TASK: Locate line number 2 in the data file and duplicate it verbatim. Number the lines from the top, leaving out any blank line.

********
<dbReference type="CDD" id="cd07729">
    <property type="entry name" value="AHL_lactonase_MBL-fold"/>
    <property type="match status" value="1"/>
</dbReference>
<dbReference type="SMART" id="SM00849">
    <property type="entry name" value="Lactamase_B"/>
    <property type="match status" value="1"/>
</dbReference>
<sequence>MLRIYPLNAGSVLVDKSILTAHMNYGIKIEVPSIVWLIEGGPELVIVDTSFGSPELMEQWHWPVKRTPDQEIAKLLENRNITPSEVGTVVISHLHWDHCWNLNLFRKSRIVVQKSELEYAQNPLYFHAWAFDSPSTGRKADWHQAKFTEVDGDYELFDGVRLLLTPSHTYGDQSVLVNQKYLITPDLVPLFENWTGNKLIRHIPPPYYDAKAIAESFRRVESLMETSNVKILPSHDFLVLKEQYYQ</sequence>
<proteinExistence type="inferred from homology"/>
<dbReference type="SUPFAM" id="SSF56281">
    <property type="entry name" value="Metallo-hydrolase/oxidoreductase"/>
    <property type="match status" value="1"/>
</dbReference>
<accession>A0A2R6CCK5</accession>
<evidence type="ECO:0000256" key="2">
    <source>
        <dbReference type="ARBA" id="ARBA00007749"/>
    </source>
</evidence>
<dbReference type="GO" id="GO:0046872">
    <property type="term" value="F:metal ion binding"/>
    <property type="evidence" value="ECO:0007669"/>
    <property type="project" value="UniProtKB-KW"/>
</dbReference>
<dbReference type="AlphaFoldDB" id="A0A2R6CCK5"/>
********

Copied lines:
    <property type="entry name" value="AHL_lactonase_MBL-fold"/>